I’m an avid shopper and coupon-clipper. I receive most of my coupons via e-mail and I often wonder what day of the week the best coupons will be e-mailed. In my attempt to live a Lean life, I think finding this out will save me time and prevent me from opening some of the hundreds of promotional e-mails I get each week.
Before performing any data analysis in Minitab, I decided to assign the e-mails in my inbox according to the following categories I think best rank each coupon’s worthiness:
Not worth your time
Offering average savings (A “noteworthy” deal)
So good you should skip work and go shopping
Based on my own personal preferences, I ranked coupons that included dollar savings (i.e., $10 off $25) higher than coupons that required the use of a store credit card to receive savings. I considered “not worth your time” e-mails to be those that were just promotional (i.e., "Check out our new summer styles") and didn’t include any coupons. I used four weeks of e-mail data (51 total messages) and I chose the following retailers to analyze: Kohl’s, Cabela’s, Express, and Victoria’s Secret.
Next, I ranked and tallied the coupons by color and recorded the numbers for each day.
Then I placed my data into Minitab (two-way table):
I used Minitab to create a clustered bar chart:
The majority of the coupons I received are what I consider “noteworthy” (28/51, or about 55%). The e-mails that contained coupons I considered “not worth your time,” were more frequent than I would have liked, making up about 35% of all the e-mails sent. The doorbuster savings were the least frequent e-mails, with only 16% falling under the “so good you should skip work and go shopping” category.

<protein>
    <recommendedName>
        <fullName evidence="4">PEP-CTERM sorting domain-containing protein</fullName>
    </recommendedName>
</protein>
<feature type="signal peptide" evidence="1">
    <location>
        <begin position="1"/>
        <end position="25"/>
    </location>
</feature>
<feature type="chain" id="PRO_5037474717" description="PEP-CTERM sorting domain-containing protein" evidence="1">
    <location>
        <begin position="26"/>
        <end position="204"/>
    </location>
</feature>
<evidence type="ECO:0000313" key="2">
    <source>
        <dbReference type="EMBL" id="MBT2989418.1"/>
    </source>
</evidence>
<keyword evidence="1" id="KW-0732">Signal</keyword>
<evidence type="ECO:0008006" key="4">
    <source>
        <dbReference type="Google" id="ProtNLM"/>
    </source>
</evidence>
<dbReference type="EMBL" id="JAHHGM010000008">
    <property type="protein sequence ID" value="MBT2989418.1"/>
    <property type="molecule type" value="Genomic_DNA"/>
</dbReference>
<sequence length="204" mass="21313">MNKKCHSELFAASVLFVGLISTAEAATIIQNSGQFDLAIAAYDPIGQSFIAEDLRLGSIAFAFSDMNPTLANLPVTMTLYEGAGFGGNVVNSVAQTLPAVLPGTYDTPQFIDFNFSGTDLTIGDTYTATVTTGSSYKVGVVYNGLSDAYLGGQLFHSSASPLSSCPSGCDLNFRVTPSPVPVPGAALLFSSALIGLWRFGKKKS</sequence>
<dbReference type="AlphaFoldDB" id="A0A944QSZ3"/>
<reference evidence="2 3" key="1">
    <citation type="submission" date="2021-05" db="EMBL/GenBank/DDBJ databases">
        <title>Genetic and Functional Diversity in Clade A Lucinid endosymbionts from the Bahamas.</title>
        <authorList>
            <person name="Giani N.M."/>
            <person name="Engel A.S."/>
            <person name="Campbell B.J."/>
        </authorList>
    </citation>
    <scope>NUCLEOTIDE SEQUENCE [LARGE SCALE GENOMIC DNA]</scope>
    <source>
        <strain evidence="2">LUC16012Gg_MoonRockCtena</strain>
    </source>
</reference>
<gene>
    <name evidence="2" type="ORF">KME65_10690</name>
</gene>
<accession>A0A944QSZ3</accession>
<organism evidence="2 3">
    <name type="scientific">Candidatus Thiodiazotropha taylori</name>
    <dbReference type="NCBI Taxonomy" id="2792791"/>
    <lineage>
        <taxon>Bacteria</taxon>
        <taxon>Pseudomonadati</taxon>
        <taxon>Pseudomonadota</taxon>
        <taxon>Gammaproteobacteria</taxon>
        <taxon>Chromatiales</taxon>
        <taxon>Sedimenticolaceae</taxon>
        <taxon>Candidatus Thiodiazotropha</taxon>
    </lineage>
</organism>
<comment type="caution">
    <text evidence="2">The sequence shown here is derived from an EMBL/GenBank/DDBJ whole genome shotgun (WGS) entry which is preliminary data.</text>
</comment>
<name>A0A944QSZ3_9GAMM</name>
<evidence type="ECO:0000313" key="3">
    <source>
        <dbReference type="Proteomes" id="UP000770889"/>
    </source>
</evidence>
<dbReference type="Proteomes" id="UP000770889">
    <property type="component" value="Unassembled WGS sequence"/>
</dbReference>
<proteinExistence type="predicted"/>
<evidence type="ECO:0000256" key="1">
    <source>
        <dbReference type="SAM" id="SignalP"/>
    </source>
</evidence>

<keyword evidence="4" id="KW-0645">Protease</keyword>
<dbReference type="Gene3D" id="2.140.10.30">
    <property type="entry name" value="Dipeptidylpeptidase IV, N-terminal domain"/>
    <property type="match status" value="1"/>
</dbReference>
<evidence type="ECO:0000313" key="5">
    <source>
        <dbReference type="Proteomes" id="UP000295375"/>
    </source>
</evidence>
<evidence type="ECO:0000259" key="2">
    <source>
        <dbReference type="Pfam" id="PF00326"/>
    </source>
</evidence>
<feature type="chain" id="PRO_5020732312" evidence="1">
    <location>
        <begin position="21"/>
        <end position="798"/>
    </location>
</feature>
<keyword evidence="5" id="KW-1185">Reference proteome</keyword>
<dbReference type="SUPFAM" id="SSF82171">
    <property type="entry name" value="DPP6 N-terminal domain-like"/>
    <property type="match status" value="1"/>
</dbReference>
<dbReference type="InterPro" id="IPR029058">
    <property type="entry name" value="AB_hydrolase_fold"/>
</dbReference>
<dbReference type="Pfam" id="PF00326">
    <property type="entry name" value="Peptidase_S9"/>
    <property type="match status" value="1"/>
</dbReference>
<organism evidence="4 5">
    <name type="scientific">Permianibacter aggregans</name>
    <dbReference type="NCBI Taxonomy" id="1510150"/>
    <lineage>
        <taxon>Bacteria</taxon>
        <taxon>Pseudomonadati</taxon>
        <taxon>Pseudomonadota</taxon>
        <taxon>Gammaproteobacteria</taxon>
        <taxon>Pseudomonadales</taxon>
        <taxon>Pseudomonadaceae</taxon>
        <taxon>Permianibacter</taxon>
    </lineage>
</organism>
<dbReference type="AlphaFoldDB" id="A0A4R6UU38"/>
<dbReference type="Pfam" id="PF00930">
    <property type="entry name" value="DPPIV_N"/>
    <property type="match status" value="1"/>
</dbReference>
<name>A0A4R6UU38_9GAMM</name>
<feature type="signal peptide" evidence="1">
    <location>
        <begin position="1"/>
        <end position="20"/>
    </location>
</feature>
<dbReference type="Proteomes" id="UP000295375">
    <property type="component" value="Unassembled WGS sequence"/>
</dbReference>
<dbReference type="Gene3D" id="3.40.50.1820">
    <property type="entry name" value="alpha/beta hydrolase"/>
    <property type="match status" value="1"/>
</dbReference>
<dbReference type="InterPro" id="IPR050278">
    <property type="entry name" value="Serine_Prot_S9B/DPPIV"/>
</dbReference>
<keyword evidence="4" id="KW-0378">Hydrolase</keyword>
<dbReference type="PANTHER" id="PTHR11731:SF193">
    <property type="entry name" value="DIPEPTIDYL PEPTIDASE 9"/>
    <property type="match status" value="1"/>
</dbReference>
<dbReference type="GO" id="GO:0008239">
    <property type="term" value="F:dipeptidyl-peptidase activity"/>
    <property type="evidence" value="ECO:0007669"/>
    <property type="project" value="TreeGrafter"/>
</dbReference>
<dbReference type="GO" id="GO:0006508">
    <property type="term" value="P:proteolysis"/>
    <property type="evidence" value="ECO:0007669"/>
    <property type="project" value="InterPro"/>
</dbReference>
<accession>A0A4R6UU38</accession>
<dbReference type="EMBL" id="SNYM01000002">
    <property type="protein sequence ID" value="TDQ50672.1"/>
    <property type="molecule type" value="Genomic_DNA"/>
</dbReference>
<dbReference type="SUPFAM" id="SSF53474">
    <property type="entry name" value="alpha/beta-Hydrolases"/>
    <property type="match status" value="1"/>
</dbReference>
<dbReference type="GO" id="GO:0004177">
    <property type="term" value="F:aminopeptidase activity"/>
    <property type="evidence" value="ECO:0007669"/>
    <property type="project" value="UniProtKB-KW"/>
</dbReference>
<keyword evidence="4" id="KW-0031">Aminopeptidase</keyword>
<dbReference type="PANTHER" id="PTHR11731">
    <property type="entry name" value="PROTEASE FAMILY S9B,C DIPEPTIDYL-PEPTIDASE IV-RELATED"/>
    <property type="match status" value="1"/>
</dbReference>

The majority of “noteworthy” or average savings were sent on Wednesdays and Fridays. “So good you should skip work” deals were most likely to be sent on Wednesdays, Thursdays, Fridays, and Sundays, but were never sent on Mondays, Tuesdays, or Saturdays.
Based on this Minitab output, I think Wednesdays, Thursdays, Fridays, and Sundays are the best days for me to open e-mails from the four retailers. The most “noteworthy” e-mails were sent during that time period, and the best chance for a “So good you should skip work” e-mail also occurs during this time. However, Wednesday-Saturday also had the best chance for receiving e-mails “not worth your time.”
If you'd like to analyze your own coupon data, my best advice is to focus on the e-mails from your favorite stores, and remember that there’s probably going to be a higher likelihood for better savings later in the week. Stay tuned for another shopping-related post.
Thanks to Kevin, Patrick, Cody, and Michelle for their help on this post!